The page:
- NASA plans to fire the engines on the core stage of its new moon rocket on Thursday.
- If the hot fire succeeds, the Space Launch System rocket could be ready to launch in November.
- Watch the test fire live on NASA TV below.
- See more stories on Insider’s business page.
NASA is building the world’s most powerful rocket stage in order to bring a new generation of astronauts to the moon. On Thursday, the agency plans to fire the engines.
The rocket, called Space Launch System (SLS), is designed to eventually stand 365 feet (111 meters) tall. The system is a piece of NASA’s larger Artemis program, a roughly $30 billion effort to put people on the lunar surface for the first time since 1972. NASA has spent about $18 billion developing the rocket.
The 212-foot-tall core stage – the system’s biggest piece and its structural backbone – is the world’s largest and most powerful rocket stage, according to NASA. It’s currently clamped into a test stand at the Stennis Space Center in Mississippi, ready for what’s known as a “hot fire” test on Thursday afternoon.
That means NASA will fire the engines continuously for about eight minutes – the length of time required to deliver an upper-stage rocket and spaceship into orbit. If the engines pass this test, the core stage will be ready to join the rest of the rocket at the Kennedy Space Center in Florida.
This hot fire is the eighth and final step in NASA’s Green Run program, which is designed to thoroughly test each part of the core stage ahead of SLS’s first launch – an uncrewed test flight around the moon called Artemis 1. If the hot fire goes as planned, SLS could launch in November.
The eventual goal is to ferry astronauts to the moon sometime in the mid- to late-2020s.
“Our core-stage Green Run is the most comprehensive test that we’re undertaking to make sure that SLS can safely launch the Artemis missions to the moon,” John Honeycutt, the SLS program manager, said in a February press conference. “This is a generational opportunity to learn as much as we can about the rocket while we’ve got it in this test configuration before we get to fly.”
Watch NASA’s rocket test-fire live
NASA TV will begin a live broadcast of the test at 3 p.m. ET on Thursday. That’s the beginning of the two-hour window NASA has carved out for the hot fire. Watch the livestream here:
To prepare for the test, six barges will transport 733,000 gallons of cryogenically chilled propellant to the test site early on Thursday. Three of the barges will carry liquid hydrogen, while the other three carry liquid oxygen. The core stage has one fuel tank for each. Once NASA gives the “go,” the barges will load the propellant into those tanks, preparing the rocket stage for fire.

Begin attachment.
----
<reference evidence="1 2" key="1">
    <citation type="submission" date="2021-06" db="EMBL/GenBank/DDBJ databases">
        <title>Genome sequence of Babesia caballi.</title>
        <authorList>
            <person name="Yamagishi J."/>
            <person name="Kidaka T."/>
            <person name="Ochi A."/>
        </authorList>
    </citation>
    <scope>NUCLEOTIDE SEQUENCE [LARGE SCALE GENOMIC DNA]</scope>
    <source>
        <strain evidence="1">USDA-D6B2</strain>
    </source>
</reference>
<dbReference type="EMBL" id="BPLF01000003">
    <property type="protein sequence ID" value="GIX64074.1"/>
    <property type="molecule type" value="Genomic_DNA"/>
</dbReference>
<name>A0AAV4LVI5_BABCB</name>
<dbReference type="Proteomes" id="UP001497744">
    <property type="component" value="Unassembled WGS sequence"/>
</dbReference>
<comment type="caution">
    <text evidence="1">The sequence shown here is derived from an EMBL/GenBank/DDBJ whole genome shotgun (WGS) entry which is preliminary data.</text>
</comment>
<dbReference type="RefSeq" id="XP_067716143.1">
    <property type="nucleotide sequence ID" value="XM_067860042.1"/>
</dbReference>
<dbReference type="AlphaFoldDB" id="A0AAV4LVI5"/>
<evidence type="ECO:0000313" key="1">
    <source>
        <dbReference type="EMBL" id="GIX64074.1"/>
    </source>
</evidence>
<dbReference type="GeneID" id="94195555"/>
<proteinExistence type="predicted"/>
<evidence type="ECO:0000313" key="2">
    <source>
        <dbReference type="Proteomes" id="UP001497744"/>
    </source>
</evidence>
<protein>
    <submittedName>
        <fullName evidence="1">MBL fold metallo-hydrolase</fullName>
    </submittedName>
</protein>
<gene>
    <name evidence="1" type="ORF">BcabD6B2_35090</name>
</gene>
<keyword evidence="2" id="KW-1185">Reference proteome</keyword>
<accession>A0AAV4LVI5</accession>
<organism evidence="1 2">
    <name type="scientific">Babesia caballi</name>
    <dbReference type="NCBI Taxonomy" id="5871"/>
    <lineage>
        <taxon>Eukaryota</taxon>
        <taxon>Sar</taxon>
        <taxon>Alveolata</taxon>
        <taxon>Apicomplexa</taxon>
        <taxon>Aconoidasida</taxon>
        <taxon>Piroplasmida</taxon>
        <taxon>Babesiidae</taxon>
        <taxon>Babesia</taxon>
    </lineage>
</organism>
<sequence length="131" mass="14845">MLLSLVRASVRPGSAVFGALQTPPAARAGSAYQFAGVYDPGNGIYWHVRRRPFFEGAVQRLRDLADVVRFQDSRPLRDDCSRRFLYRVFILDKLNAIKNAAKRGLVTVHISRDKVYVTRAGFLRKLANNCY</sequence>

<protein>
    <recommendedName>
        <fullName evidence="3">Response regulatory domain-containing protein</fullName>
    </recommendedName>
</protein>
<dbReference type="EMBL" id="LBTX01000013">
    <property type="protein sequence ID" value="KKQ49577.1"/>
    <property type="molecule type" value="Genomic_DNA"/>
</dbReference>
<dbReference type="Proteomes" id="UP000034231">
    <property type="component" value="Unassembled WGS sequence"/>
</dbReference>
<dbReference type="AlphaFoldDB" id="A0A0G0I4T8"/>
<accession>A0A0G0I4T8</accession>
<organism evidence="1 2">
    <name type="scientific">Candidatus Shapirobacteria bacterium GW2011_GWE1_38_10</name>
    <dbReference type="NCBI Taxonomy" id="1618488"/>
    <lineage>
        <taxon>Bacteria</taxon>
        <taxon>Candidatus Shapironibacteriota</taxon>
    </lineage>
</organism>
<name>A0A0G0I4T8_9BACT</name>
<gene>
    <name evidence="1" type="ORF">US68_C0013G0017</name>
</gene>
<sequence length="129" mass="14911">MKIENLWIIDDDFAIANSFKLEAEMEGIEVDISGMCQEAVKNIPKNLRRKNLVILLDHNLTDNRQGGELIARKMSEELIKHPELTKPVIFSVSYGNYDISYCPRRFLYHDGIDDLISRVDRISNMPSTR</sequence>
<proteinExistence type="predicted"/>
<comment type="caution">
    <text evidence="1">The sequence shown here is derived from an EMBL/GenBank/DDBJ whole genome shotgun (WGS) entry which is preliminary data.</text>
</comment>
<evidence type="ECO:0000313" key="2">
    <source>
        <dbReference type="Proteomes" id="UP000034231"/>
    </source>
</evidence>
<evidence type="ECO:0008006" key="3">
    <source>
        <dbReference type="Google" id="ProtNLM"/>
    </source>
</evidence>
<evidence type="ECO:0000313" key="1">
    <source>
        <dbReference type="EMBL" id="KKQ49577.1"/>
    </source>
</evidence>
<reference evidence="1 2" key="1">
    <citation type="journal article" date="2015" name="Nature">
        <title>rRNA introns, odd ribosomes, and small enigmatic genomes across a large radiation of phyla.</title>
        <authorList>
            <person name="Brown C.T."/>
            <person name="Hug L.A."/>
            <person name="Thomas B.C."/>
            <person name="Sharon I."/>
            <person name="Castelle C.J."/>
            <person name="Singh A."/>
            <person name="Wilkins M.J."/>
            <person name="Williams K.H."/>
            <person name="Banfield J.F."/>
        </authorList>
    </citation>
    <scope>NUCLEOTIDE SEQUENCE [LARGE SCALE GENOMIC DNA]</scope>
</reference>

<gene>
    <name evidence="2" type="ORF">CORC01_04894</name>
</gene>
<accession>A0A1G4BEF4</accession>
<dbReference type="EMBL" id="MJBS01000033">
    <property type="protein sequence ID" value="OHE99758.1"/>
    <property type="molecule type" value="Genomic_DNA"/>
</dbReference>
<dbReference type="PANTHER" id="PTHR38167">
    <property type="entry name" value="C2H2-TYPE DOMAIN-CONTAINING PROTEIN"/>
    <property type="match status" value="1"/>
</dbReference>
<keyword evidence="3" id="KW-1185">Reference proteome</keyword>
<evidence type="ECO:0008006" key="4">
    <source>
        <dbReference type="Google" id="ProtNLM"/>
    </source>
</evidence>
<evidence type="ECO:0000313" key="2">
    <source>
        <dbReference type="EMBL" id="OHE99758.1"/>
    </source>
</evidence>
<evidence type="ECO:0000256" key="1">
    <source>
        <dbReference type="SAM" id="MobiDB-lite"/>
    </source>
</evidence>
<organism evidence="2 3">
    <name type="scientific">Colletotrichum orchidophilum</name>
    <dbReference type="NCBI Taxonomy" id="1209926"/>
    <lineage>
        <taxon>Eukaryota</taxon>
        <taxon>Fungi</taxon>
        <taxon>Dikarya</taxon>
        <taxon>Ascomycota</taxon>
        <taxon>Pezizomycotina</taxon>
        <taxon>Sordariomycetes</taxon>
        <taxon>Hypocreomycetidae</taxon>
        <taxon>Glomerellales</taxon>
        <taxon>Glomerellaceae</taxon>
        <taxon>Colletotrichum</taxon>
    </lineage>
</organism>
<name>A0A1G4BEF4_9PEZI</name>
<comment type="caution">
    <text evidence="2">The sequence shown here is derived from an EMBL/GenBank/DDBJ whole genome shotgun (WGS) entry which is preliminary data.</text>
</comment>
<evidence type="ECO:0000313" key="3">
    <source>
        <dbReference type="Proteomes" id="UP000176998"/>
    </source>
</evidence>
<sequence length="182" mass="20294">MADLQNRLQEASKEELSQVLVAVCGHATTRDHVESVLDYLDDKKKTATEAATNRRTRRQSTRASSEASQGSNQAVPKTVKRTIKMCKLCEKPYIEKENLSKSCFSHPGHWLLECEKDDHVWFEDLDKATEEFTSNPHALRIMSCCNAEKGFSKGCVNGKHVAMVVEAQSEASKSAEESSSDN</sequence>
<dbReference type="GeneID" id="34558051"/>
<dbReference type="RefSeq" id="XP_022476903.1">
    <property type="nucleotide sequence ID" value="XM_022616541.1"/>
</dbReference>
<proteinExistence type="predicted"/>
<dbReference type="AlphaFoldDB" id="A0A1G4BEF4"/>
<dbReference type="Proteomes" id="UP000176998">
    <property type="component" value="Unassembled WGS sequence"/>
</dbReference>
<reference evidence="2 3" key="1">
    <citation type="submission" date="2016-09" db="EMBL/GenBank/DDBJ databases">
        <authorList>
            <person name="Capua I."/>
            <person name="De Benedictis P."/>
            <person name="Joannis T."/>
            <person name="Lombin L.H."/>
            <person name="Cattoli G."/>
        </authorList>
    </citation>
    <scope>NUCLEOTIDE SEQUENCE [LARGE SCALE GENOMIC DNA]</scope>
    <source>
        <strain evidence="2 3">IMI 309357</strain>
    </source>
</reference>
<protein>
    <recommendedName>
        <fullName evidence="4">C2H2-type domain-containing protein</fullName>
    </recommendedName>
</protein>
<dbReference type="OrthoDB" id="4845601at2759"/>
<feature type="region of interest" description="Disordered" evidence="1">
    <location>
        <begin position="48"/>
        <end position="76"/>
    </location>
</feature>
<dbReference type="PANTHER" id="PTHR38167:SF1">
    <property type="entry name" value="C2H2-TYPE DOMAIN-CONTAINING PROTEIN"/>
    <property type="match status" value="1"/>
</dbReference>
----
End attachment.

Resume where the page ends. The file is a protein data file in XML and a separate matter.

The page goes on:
The last hot fire attempt cut itself short
Boeing is NASA’s lead contractor for the core stage, and Aerojet Rocketdyne is responsible for its four RS-25 engines, which were also used on NASA’s fleet of space shuttles.
It turned out that a flight computer had automatically aborted the test because a system controlling the engines’ movements had exceeded limits that NASA set ahead of the hot fire. The limits were intentionally conservative, NASA said, because the agency doesn’t want to push the rocket so hard that it gets damaged during testing.
But in the two months since, NASA has adjusted the test parameters to be less conservative. The SLS team determined that it can expand the limits without much additional risk to the hardware, Honeycutt said. If the system had exceeded the prior limits during an actual launch, NASA said, the rocket would have continued to fly.
The team has also repaired a liquid-oxygen valve that was not opening properly, an issue they discovered while preparing for the upcoming hot fire.
This time, SLS program managers are hoping the engines will fire for at least four minutes. Though the full test should be eight minutes, four would give NASA enough data to verify that the core stage is safe for flight.
If anything goes wrong, NASA will have to redo the hot fire a third time, which could delay the first mission and throw a wrench into the ambitious timeline of the Artemis program overall. The program aims to land the first woman and the next man on the moon in 2024.
“We’re still on path to have an opportunity to launch this year, but we recognize also that there are things that can come up, like weather and COVID and some first-time operations,” Tom Whitmeyer, who leads the NASA program that develops new exploration systems like SLS and Orion, said in the press conference. “So the plan is to launch this year, but we’ll continue to provide progress as we go through the year and we’ll certainly let you know how we’re doing.”